One of the best things about having a boyfriend is choosing not use condoms. I’ve heard from friends of mine that they choose not to use condoms with their boyfriends after a certain period of time dating. They rationalise that they’ve been together for long enough that they can trust their partner but this is a grave mistake. A large portion of newly diagnosed HIV cases are the result of a person contracting the virus from a partner who did not know that they were HIV positive. You cannot assume that your partner is negative simply based on the period of time that you’ve been dating. He may not be aware of his own status.

When and if you decide to stop using condoms in your relationship it’s important to follow the Four T’s: Talk, Test, Test, Trust. This is the safest approach to ensuring you look after your health and the health of your partner.

I have copied the following information from the ACON website (an Australian health organisation established to promote sexual health for the gay community) as they explain the Four T’s best.

Some HIV negative men in ongoing relationships with other HIV negative men choose to have anal sex with each other without using condoms. At best this decision can help make the sex they have special, at worst it can increase the risk of either or both partners contracting HIV.

Choosing not to use condoms with a regular partner is a major decision. It’s not only a decision about the type of sex you have together, it’s a decision about how much responsibility for your sexual wellbeing you’re prepared to hand over to your partner. By choosing to have sex without condoms within your relationship you are saying to each other ‘I trust you with my health and safety’.

THE FOUR T’S

Step One – Talk

To safely stop using condoms within your relationship you need to be able to talk openly and honestly with each other about why you want to do it, what the potential benefits and risks might be, the ground rules for sex inside and outside the relationship and how you’ll deal with any problems that may arise.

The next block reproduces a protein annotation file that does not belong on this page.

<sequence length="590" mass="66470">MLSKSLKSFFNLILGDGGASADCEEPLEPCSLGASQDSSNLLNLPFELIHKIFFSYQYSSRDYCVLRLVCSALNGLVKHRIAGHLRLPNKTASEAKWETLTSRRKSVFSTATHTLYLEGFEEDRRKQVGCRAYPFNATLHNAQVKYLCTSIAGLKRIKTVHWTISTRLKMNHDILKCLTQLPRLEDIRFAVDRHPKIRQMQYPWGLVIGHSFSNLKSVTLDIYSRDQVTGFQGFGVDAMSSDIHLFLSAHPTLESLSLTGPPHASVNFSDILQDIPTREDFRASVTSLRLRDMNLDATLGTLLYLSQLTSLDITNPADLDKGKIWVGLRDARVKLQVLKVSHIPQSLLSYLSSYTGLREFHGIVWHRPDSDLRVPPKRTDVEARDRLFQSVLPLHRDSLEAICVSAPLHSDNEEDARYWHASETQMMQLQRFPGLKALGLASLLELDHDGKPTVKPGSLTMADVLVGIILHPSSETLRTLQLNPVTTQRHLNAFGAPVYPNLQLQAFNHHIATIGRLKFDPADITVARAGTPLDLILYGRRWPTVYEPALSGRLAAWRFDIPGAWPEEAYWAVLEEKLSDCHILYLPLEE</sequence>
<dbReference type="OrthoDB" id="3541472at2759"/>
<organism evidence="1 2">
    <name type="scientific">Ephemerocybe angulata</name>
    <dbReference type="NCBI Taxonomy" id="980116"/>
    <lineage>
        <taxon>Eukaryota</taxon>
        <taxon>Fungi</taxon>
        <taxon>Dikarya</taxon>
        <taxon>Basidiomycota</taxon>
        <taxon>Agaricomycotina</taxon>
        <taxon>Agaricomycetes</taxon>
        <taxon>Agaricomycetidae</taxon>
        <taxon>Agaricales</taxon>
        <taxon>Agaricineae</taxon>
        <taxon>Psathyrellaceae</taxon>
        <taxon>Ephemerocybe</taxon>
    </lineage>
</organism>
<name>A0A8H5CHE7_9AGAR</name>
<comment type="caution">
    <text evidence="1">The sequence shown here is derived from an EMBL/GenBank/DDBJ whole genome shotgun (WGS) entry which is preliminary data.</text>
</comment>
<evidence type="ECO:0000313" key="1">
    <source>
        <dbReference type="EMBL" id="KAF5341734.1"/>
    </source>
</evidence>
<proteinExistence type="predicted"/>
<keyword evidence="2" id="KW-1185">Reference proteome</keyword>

If you come to an understanding with each other on all of these issues and still want to ditch the condoms you should then move on to Step #2.

Step Two – Test

Step 2 is for both of you to have an HIV test. You can do this together or separately. If you’re going to have anal sex without a condom you should both be totally sure you are HIV negative and aren’t going to put each other at risk.

If the tests for both of you come back negative, you should still continue to use condoms for 3 months before moving on to Step #3.

Step Three – Test

Step #3 is to get a second HIV test. If neither of you have had unsafe sex throughout the three-month period then the second test will confirm that both of you are HIV negative.

If this is the case and you still want to stop using condoms with each other you can then move on to Step #4.

Step Four – Trust

Step #4 is to negotiate a clear agreement for sex with each other and other people outside the relationship (if that’s what you’ve decided) as well as guidelines for dealing with any problems that might arise.  Once these have been made clear you can then trust that you and your partner will stick by them.

If the two of you decide to stop using condoms for anal sex with each other remember it depends upon open and honest communication.  The discussions you have about condoms and sex can help you understand each other better and build a stronger relationship

www.acon.org.au

Photo Credit: “Viva Las Vegas” by Matthias Vriens McGrath

How have you negotiated safe-sex with your partner?

Tagged , , , , , , , , , , ,
Advertisements
Advertisements